Like our new digs? This is our third website in 4½ years, and I’m excited because it feels like a truer representation of who we are and what we’re all about.
The idea for The Bridge site seems simple; There are my anchorman-style daily updates, and thousands of videos, photos, and calendar events promoting Cape Ann. But creating a website that showcases and explains all the components of The Bridge has been a struggle. I’m not a programmer nor tech savvy, and we’ve never had a web developer on hand to create on the fly or deal with glitches and security flaws. It’s a pain – especially when you must rely on a third party to create and curate your public showpiece. To better explain, let’s backtrack a bit.
We launched our first site, a beta test site called OvaTheBridge.com, in June of 2012. A developer friend pieced it together in his spare time. Atop the page was my daily updates window. We called it Bridge Headquarters because we were working out my kitchen. Beneath me was a grid of self-produced videos from advertisers and contributors (our “Bridge Buddies”). It was clunky but fun to see familiar faces greeting you with the latest info from their place of business every day. However, as we grew and evolved, the technical problems mounted. We spent too much time putting out fires or teaching Buddies the nuances of the site. We needed something legit.
In the early 2014, with a big hand from The Innovation House in Magnolia (another story for another time), we hired a third party to create BridgeCapeAnn.com. It launched that August and was a giant improvement. It was clean, fully functional, and looked great on mobile devices. Gone was the grid of videos I loved, but we had to make aesthetic sacrifices to optimize the mobile site. Most of our followers were watching on phones and tablets, and we knew that number would only increase. So, we opted for a timeline format with an endless scroll to view content on a single page. A grid of videos icons would look tiny in a timeline, so we said goodbye to a lot of familiar faces, except my round, orangey one.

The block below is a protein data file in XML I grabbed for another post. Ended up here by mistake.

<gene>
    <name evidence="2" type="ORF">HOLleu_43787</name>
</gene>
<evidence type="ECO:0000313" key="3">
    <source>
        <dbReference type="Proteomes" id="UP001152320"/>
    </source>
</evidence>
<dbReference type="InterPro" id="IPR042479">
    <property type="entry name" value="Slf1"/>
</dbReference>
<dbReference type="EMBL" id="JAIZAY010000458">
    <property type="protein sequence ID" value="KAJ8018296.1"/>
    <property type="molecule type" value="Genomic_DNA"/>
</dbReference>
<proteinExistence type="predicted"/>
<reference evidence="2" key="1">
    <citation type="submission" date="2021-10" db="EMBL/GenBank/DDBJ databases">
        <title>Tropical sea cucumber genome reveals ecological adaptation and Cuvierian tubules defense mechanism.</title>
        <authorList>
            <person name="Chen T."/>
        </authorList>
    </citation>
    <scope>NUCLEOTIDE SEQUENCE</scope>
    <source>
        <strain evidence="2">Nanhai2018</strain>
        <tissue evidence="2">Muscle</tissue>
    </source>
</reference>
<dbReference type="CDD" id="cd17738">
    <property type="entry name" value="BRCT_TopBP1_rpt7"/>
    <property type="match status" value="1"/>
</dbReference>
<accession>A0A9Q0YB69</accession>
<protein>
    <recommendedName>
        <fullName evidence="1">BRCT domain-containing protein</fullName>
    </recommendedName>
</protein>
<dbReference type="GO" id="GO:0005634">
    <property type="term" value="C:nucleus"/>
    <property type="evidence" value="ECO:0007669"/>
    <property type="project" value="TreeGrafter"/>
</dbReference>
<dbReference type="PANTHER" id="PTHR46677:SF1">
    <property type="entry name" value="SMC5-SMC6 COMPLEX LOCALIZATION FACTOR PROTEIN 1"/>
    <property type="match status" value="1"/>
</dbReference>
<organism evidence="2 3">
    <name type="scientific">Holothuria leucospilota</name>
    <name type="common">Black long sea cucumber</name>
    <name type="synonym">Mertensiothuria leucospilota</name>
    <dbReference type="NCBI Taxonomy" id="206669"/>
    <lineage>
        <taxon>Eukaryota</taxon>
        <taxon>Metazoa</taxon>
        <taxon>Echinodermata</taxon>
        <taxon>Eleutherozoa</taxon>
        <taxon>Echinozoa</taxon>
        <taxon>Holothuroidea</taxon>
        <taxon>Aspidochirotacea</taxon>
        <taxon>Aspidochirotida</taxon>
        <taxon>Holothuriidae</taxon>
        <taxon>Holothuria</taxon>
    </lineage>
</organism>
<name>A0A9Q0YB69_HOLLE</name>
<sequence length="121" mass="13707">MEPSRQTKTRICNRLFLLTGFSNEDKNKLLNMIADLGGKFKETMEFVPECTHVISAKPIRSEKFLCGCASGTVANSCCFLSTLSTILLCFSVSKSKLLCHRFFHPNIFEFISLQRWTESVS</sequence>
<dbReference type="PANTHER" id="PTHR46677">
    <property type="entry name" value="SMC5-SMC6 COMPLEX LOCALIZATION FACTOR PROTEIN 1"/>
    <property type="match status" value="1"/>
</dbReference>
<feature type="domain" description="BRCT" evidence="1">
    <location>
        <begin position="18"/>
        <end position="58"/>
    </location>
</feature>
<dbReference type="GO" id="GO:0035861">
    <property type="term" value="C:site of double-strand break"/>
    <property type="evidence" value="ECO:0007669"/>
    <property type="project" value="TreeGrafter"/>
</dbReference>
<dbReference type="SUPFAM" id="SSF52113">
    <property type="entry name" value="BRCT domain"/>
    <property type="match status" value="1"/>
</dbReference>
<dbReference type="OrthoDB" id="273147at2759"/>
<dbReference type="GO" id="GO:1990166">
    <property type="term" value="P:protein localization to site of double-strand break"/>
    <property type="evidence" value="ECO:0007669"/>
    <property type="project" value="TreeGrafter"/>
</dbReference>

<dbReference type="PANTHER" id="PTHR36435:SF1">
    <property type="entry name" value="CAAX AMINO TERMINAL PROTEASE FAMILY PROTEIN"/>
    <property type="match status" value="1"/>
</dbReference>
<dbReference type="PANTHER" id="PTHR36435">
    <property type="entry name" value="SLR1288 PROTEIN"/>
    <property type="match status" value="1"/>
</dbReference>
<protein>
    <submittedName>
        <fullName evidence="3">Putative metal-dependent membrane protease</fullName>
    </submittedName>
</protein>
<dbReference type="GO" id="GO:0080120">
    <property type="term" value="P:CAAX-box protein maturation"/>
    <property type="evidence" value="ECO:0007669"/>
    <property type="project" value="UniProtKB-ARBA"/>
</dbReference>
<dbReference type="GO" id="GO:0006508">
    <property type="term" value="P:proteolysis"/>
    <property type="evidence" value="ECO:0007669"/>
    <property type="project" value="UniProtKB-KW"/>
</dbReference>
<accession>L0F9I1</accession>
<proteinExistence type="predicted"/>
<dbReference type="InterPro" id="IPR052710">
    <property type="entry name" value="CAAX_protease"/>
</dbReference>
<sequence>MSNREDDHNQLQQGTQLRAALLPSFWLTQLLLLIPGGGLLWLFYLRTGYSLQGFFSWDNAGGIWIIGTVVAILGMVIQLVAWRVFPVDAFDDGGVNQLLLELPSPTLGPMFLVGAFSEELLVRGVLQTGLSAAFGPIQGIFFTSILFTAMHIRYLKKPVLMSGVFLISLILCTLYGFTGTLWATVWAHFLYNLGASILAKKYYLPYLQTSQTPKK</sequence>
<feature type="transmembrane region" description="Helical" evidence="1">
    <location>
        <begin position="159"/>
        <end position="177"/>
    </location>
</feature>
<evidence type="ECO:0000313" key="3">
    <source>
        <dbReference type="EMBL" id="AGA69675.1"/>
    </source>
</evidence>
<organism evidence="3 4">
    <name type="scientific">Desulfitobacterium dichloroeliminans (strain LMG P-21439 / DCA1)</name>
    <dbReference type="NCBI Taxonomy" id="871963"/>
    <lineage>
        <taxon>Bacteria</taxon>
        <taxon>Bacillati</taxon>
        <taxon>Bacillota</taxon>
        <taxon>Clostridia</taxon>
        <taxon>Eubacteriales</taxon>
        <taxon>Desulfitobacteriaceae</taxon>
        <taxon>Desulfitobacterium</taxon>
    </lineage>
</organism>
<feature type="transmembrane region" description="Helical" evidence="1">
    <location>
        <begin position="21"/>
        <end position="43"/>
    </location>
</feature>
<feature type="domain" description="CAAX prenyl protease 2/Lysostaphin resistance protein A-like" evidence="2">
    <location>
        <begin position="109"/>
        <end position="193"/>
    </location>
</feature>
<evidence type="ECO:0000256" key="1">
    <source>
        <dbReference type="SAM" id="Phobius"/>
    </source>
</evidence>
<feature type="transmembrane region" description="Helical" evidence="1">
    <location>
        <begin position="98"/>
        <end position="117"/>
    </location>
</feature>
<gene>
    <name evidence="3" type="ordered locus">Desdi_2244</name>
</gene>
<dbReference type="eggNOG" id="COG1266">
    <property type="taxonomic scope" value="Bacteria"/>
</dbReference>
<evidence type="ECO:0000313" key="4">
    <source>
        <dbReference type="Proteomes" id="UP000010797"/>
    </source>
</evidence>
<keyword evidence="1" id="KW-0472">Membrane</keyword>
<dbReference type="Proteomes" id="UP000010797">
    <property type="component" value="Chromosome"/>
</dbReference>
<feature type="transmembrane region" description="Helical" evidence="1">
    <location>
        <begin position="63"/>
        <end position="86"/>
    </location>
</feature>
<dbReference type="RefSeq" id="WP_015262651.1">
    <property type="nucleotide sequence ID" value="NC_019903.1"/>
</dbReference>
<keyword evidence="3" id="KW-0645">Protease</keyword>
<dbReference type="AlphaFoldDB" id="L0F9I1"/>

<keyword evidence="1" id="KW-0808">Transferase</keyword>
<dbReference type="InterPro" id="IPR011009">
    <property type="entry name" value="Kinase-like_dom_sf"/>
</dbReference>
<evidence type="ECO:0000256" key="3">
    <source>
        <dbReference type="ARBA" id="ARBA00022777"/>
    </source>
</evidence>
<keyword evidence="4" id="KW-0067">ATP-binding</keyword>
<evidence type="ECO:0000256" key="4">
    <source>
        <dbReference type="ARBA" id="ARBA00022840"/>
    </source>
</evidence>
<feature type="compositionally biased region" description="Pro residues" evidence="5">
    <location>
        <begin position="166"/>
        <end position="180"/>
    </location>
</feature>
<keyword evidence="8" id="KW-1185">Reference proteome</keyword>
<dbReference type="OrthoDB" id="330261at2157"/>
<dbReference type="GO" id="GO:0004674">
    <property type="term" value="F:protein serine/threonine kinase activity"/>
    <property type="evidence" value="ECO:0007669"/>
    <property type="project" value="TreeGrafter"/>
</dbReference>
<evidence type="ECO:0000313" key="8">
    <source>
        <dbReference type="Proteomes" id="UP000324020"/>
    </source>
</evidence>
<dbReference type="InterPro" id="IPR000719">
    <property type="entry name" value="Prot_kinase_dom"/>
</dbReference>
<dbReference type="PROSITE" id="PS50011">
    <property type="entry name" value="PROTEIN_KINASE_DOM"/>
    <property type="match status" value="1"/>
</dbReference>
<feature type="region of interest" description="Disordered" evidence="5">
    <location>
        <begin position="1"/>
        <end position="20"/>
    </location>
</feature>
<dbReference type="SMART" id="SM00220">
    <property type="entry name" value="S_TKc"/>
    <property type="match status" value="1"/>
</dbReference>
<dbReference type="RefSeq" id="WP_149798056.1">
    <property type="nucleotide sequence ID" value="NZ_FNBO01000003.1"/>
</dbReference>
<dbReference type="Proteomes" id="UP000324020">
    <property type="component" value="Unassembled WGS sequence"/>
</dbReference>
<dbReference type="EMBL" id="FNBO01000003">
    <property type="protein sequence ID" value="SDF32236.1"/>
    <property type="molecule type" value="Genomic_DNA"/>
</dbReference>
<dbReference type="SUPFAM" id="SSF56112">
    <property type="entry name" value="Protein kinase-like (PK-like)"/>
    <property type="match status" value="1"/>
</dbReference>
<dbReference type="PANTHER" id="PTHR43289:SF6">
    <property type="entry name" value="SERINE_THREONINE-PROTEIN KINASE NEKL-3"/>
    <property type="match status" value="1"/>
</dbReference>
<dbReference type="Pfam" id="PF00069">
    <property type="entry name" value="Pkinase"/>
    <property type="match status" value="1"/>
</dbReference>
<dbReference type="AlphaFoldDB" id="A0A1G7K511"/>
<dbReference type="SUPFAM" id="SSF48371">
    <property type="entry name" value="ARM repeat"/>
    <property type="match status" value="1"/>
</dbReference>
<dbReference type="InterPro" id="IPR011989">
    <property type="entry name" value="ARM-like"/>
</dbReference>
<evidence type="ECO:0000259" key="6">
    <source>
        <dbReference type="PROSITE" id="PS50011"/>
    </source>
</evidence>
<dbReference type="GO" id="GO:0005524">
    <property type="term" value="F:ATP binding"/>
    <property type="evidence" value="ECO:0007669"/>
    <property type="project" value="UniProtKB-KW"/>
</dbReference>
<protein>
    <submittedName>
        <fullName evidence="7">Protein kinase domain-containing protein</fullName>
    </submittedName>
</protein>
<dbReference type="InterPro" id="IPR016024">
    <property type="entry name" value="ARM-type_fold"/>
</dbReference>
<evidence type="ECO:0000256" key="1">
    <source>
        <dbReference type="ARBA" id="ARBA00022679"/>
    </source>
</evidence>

One huge difference between the two sites: BridgeCapeAnn.com was a singular powerful social media base shared by business owners to reach a larger local audience, not a go-to site to find cool content. Big mistake. I still love the concept: a hyperlocal Facebook-like site built for a community where people could do the same things they were already doing on Facebook or YouTube or Twitter, but the audience would be very localized (and you wouldn’t have to pay to reach them). Nor would you have to compete with hundreds of millions of posts and uploads from around the world. With dozens of Bridge Buddies utilizing one site, their visibility in Cape Ann would increase as would their discoverability online. Instead of seeing signs at every register or storefront saying, “Follow us on Facebook” you would see “Follow us on The Bridge.” This made perfect sense then, and in many ways, it still does. However, there were many factors we didn't realize.
Business owners don’t have the time or personnel to constantly create engaging content. They weren't going to learn how to use a new social media site when they couldn't quantify the return from using the world’s biggest social media platforms. Plus, we couldn't convince them to abandon Facebook and focus on our little site. Half the world (including most of their families, friends, and followers) were already on Facebook. Why leave? Once this sunk in, I turned the focus away from the website, using it mostly to house content, and decided to build a popular Facebook page. I’d do the dirty work, creating and posting content and running contests to build our audience. It worked. Our following tripled.
Still, we’re playing by Facebook’s rules. If Facebook business page owners don’t pay (or “boost”) their posts, Facebook allows only a tiny percentage of their followers see their content. Therefore, it’s critical that The Bridge has an accompanying website of continuously fresh content that is easy to find and share. Behold Bridge 3.0. It’s made for you to enjoy and me to manage without relying on others or technology. My beloved grid of videos is back, too, and looks sweet on mobile.
BridgeCapeAnn.com must simultaneously deliver fun, informative content to you as well as explain how businesses, non-profits, and community groups can participate. No easy task, since most of what we do is offline, like our events, festivals, and seminars. But videos are still our bread and butter. So please, let me know how to make your Bridge experience even better. Extra eyeballs always help.
We’ve come a long way since OvaTheBridge. Spread the word, enjoy the new BridgeCapeAnn, and we’ll see you in the neighborhood soon.